Last week of October, when power ministry closed bids for the 4,000-MW, imported coalbased Krishnapatnam power project, it must have been disappointed to find just three bidders. Coming in the wake of two fairly successful rounds of such ultra mega power project bids, the disappointment must seem more acute.
Yet, the government has no one but itself to blame for the private sector’s waning interest in ultra-mega power projects. The power generation business is still a mug’s game in the country. A distribution utility collects, on an average, just 65 paise for every one rupee of power sold. The rest is never recovered due to transmission losses and theft. “Fact remains that the pace of reforms is wanting and that is directly related to the dismal private sector interest in large generation capacity,” says T.N. Thakur, Chairman and Managing Director, Power Trading Corporation.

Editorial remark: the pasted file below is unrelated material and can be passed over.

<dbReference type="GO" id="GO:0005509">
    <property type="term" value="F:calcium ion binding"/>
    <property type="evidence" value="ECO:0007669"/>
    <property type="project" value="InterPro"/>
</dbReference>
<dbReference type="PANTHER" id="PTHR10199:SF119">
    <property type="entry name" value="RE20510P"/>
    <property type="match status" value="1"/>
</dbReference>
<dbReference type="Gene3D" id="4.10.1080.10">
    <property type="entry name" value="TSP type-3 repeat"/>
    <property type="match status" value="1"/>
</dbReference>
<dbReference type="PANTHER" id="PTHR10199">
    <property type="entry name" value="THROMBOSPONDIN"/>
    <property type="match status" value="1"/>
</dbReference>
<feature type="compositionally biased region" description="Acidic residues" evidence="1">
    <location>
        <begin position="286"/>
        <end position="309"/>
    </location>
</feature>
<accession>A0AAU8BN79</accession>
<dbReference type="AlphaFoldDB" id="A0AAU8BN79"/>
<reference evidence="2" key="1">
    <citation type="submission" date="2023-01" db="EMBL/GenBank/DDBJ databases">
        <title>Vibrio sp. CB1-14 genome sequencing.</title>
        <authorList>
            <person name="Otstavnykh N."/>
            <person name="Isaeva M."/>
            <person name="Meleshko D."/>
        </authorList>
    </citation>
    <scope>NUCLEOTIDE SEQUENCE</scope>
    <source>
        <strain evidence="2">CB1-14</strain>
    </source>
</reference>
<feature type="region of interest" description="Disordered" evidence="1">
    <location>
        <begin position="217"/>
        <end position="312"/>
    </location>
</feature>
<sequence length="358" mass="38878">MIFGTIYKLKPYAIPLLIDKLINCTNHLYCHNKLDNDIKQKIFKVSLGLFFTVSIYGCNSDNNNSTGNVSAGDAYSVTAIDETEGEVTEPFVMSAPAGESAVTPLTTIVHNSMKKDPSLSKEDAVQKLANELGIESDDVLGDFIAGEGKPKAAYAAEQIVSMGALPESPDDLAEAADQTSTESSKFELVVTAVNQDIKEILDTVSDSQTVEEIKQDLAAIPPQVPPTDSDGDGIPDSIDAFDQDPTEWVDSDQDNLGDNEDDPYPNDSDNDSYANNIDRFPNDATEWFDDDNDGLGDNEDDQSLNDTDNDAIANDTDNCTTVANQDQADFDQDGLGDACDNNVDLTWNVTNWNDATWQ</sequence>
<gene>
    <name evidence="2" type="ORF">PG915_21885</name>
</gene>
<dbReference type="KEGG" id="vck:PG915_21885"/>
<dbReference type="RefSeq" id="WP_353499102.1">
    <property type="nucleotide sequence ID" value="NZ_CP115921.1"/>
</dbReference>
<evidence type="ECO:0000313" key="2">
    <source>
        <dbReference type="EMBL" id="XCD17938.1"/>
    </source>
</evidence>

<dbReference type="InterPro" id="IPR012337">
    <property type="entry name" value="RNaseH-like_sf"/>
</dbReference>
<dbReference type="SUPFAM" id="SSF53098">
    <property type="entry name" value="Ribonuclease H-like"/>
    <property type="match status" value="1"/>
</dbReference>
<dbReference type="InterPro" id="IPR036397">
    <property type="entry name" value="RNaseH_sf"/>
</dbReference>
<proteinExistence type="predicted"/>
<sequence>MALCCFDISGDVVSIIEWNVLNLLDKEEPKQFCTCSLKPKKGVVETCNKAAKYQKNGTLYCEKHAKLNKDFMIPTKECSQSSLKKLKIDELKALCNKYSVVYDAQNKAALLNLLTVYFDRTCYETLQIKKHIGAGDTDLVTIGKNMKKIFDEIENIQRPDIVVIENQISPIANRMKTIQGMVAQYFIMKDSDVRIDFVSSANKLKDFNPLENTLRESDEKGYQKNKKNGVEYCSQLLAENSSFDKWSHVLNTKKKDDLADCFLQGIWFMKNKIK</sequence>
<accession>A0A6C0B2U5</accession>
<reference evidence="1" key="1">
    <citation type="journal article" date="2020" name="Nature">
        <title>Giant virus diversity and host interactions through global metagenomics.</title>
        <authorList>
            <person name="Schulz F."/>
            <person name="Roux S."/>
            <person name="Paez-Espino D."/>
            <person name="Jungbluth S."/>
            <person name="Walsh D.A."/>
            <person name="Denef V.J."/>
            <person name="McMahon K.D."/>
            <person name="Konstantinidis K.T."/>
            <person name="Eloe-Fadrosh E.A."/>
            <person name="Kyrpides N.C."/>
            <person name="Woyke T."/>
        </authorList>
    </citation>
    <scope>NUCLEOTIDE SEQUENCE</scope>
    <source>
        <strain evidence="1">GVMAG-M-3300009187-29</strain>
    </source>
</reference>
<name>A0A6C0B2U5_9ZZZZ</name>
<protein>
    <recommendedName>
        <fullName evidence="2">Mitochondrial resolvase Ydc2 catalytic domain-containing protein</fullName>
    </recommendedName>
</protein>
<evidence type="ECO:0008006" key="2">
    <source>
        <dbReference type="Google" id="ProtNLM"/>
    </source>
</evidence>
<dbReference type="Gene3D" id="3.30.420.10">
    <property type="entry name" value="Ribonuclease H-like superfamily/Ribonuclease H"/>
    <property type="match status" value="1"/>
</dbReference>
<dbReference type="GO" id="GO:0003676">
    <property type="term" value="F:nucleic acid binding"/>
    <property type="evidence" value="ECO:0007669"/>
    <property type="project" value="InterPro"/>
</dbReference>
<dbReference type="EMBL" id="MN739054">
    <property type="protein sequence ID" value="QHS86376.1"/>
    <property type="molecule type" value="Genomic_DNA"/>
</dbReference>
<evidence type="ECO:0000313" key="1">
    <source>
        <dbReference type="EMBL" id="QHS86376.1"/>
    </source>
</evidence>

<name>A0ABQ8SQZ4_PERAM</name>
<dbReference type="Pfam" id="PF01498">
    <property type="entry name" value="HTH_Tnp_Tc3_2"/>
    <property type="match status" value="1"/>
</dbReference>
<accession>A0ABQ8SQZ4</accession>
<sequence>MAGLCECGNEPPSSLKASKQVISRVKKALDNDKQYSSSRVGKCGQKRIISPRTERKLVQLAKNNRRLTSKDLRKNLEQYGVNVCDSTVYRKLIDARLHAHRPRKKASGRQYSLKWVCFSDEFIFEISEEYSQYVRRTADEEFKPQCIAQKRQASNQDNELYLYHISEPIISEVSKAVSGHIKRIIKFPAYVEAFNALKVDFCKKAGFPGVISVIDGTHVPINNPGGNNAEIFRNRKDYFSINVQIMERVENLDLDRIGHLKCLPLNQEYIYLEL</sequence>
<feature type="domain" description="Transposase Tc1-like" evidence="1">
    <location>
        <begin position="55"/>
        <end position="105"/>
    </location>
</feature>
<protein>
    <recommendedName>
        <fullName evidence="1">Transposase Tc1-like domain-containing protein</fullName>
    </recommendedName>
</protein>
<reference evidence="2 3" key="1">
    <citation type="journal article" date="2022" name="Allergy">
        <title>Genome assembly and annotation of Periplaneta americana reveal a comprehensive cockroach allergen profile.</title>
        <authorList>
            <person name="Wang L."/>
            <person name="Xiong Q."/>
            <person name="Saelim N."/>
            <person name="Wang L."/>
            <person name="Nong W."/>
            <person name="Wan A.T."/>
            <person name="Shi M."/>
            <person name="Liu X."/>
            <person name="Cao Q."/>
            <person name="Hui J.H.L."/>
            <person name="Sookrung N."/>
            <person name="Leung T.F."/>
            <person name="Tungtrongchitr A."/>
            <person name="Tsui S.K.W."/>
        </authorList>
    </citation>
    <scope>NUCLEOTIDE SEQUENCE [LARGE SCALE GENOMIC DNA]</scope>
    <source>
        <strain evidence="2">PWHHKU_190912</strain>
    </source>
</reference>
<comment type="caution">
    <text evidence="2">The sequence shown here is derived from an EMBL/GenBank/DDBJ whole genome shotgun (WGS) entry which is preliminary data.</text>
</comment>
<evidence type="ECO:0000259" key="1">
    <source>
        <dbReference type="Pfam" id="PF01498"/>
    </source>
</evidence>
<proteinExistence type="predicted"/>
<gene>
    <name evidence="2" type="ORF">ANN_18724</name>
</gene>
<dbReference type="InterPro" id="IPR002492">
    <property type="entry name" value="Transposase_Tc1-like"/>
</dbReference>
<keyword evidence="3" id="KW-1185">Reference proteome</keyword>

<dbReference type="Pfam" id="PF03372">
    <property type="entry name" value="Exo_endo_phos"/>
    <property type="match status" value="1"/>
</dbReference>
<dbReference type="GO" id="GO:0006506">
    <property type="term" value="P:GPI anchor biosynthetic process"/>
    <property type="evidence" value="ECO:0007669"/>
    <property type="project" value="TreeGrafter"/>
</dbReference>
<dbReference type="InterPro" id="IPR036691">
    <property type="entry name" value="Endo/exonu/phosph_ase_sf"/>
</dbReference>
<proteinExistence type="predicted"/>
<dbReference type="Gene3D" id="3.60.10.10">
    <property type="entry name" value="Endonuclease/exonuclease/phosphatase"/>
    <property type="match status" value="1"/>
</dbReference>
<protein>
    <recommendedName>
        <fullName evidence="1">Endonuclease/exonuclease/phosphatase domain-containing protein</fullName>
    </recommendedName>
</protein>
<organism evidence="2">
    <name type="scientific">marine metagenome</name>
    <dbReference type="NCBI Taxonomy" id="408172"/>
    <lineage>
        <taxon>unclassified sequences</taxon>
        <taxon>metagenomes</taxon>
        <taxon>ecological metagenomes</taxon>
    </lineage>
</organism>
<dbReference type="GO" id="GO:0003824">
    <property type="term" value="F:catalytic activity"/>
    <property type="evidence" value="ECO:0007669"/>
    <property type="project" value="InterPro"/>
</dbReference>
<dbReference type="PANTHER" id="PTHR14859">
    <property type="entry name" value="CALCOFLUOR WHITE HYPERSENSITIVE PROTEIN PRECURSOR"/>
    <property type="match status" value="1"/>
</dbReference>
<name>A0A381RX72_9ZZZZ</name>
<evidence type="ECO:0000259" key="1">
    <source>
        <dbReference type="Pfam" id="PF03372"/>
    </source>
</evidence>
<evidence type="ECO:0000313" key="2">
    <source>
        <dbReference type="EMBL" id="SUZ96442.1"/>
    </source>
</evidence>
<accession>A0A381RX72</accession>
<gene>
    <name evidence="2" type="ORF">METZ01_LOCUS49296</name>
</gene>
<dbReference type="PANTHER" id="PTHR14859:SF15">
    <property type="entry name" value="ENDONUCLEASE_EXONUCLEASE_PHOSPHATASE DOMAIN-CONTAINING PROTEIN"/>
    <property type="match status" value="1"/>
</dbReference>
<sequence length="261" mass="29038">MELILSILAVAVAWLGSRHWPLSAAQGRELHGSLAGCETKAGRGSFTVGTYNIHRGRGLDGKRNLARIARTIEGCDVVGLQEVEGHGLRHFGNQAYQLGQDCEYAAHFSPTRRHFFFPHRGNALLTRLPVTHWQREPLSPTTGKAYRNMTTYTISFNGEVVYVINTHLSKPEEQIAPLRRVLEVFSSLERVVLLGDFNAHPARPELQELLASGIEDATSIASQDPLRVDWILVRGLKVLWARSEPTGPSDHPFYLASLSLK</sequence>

The three companies that placed their bids were Reliance Energy, Sterlite, and L&T. The bids are to be opened on November 13. Interestingly, Tata Power, which bagged the 4,000 Mundhra ultra-mega project early this year, chose to stay away. NTPC, the country’s largest power producer, could not sew up its coal supply in time to submit a bid. Says Union Power Secretary, Anil Razdan: “The global coal markets have hardened in the recent past. This has had an adverse impact on the outcome of the tendering process.”
With fuel cost accounting for as much as 50 per cent of the power tariff, the imported coal option is not as attractive as it was a few years ago. Over the last four year coal prices have almost doubled, leading to a 25 per cent increase in generation cost. No doubt, the global coal market conditions have contributed to the poor response to the Krishnapatnam offer. Yet, that is not the primary reason. The main culprit is the tardy pace of reforms in the power sector.